With the fans in the stands doing their best chanting and clapping, both players held serve until 5-4. Then Mahut double-faulted at 30-all, and Berrer siezed the opportunity, taking the net and pressuring the Frenchman into a forced error.  Just like that, Berrer had stolen the 2nd set 6-4.

And he wasn’t gonna give it back. The 8th seed played his role of the spoiler brilliantly, getting two break points early in the third set with deft passing shotting, then converting the break on a super point in which Mahut made a dive volley, only to miss an overhead on the next ball.

The big GER man played smart, aggressive and well-executed tennis, keeping Mahut on the defensive and coming forward at every opportunity.  With the crowd still urging their man gamely, Mahut saved a match point, but Berrer quickly conjured another with an ace.  And then closed the deal, taking the title 1-6 6-4 6-3.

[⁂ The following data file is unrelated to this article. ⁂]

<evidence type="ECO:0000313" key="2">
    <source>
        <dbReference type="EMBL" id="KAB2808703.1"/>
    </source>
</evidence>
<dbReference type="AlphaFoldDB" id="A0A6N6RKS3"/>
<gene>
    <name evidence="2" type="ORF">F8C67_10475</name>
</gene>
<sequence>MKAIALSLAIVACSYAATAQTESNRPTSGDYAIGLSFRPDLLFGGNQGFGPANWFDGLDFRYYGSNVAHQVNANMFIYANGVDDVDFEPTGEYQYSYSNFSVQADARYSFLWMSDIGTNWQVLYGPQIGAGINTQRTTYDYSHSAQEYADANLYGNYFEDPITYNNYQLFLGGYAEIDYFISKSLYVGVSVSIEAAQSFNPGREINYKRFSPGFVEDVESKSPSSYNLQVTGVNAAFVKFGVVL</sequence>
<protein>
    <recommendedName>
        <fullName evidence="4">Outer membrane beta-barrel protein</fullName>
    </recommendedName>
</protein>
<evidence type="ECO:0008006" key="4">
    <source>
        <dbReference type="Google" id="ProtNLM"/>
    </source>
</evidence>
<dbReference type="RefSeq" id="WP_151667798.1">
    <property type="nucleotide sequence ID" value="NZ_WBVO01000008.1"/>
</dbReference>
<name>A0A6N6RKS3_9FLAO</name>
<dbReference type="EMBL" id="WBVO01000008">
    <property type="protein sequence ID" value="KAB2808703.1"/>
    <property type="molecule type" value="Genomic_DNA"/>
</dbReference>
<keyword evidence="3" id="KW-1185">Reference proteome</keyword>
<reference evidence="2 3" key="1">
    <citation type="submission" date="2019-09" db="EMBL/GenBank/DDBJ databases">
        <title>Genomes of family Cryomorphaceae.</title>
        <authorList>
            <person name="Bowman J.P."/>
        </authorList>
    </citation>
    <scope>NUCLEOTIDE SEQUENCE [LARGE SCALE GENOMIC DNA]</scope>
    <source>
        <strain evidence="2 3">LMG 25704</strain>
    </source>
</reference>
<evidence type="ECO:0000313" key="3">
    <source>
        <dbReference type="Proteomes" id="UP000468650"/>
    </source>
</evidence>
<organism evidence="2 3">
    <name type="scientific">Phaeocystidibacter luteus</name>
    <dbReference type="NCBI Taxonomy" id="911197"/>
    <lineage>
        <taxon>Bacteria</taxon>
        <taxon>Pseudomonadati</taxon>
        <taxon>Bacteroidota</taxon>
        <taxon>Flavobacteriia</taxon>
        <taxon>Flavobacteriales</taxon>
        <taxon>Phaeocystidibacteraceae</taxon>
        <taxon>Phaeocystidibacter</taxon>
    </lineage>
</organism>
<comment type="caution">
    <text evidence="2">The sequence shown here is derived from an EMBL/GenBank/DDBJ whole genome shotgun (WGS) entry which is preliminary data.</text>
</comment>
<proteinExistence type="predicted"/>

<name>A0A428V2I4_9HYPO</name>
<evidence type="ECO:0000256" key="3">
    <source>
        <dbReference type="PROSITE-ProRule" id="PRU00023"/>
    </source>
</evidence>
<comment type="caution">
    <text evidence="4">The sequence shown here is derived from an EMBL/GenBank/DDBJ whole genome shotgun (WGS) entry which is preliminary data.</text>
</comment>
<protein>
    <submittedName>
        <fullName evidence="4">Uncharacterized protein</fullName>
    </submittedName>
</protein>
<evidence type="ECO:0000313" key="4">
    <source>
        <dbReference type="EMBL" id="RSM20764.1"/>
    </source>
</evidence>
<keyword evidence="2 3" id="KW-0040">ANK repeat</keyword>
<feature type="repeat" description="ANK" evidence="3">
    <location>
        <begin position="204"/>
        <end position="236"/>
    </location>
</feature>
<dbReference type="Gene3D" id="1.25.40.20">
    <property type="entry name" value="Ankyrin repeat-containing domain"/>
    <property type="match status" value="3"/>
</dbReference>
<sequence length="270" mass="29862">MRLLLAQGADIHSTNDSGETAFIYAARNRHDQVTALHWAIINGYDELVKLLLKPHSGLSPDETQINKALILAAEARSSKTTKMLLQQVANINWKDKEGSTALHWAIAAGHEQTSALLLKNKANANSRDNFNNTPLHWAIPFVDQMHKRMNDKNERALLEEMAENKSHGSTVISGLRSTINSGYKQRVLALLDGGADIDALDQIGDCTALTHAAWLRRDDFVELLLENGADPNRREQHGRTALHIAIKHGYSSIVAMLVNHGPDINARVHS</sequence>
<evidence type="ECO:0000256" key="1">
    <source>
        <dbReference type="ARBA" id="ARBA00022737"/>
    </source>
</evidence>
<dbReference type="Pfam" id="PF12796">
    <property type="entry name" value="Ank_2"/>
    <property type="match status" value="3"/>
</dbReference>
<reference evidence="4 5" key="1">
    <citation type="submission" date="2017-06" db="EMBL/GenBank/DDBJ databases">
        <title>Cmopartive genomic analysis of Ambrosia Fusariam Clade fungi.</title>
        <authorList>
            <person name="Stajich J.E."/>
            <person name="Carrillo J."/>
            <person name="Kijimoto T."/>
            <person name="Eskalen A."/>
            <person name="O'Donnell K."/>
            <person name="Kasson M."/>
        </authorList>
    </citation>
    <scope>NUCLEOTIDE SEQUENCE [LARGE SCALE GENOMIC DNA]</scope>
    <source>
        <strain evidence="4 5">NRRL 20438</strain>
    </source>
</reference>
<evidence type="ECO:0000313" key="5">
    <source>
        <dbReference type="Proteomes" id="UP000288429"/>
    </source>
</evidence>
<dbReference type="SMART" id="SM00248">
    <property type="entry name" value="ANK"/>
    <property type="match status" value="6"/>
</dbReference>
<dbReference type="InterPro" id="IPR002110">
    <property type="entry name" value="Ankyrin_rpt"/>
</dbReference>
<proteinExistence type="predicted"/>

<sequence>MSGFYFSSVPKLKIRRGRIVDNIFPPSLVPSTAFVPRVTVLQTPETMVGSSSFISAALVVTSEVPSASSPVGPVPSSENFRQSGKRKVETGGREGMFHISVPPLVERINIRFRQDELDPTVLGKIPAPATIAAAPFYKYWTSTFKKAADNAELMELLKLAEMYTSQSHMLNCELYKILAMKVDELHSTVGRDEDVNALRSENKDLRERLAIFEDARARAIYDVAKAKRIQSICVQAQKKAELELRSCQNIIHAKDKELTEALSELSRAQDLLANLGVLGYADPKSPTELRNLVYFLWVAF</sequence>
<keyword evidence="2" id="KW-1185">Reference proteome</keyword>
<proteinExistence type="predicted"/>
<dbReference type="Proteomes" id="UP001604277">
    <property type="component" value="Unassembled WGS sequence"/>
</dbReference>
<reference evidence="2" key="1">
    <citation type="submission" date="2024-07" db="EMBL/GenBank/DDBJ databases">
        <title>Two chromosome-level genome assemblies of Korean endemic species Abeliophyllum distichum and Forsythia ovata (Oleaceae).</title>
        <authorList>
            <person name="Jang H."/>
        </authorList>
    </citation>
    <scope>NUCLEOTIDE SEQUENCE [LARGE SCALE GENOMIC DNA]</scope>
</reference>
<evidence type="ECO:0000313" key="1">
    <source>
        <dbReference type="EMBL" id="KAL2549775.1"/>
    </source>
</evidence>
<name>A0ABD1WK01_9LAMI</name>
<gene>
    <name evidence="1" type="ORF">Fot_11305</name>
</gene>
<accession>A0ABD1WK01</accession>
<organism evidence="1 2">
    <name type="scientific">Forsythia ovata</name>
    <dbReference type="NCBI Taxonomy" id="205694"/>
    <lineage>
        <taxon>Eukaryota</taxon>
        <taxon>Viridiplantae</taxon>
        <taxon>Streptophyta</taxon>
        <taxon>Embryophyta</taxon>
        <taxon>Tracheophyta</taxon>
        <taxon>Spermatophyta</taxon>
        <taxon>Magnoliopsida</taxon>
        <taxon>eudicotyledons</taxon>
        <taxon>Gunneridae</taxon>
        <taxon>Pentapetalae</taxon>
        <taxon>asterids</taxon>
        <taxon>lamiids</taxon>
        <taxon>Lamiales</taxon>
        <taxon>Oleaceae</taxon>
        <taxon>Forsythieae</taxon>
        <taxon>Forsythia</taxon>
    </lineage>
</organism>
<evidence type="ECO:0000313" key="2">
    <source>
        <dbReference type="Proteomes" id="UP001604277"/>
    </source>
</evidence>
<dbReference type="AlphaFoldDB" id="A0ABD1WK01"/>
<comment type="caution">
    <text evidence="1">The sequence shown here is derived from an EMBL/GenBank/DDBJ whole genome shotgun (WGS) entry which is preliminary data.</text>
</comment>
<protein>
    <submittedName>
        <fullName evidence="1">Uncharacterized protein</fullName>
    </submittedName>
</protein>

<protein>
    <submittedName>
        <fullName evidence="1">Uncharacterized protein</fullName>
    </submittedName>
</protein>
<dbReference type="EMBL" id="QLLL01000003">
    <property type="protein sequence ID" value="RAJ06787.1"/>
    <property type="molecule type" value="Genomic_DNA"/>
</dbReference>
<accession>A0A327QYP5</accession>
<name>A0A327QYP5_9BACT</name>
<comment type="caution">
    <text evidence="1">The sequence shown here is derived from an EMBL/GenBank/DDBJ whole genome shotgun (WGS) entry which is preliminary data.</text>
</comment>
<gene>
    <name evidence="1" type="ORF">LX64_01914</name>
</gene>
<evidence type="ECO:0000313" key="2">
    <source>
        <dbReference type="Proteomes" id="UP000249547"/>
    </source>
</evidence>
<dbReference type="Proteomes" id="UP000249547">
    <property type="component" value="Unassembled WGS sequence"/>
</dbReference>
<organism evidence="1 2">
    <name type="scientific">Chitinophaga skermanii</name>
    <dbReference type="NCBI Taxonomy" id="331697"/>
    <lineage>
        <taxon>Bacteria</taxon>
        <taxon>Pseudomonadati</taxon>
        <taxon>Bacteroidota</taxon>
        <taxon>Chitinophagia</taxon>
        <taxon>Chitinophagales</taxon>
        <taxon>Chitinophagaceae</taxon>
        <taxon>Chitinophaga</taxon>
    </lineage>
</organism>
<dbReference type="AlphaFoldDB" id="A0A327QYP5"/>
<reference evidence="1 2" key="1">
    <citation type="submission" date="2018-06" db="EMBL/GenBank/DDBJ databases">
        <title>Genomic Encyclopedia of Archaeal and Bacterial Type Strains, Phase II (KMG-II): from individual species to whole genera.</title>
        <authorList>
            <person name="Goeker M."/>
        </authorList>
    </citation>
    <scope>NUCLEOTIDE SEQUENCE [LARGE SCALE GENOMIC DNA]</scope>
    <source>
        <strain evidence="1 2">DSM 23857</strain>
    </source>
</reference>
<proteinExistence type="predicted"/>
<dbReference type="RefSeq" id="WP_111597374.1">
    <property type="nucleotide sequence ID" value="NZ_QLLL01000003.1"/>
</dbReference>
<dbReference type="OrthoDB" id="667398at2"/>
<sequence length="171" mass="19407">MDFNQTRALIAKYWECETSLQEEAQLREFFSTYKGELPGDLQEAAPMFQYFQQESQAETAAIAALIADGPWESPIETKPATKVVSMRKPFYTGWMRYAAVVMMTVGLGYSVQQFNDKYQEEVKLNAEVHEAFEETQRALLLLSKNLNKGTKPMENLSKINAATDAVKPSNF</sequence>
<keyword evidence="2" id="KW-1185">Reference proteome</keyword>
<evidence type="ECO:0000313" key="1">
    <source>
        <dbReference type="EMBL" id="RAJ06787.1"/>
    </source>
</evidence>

The Winning Moment

As one observer noted, beating the top two seeds, Michael Llodra and Mahut, indoors in France was just about the best you can do at the Challenger level.  What a week for Berrer, who will rise over 30 places and back into the Top 150 when the new rankings are released. The win was Berrer’s tenth challenger title in thirteen finals.

*now that the tourney’s over, I really hope they free the captive.

**per a Kontinen tweet.

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Merry Christmas and happy holidaze, everyone! The hectic Yuletide Party Season has cut down my Challenger Tennis 12 Days of Christmas profiles to one-per-day instead of two. But I think you’ll all agree that I’m sufficiently long-winded in this one, and that you’ll not be  left wanting when you’ve finished today’s feast. So let’s stuff ourselves with today’s ponderous profile, shall we?

Confession: I think I’ve seen nearly twenty Henri Kontinen matches in my lifetime. And I can’t say enough about this guy’s game (although I will attempt to). For my money (and I have very little), Henri is a surefire Top 50 player; and it wouldn’t surprise me at all if he were Top 5 two or three years down the road.  But it’s not just me saying that; some Top 50 pros, like Michael Berrer and Jarkko Nieminen, have gone on record saying Henri is a future Top 20 player.  And they have a lot more money than I do.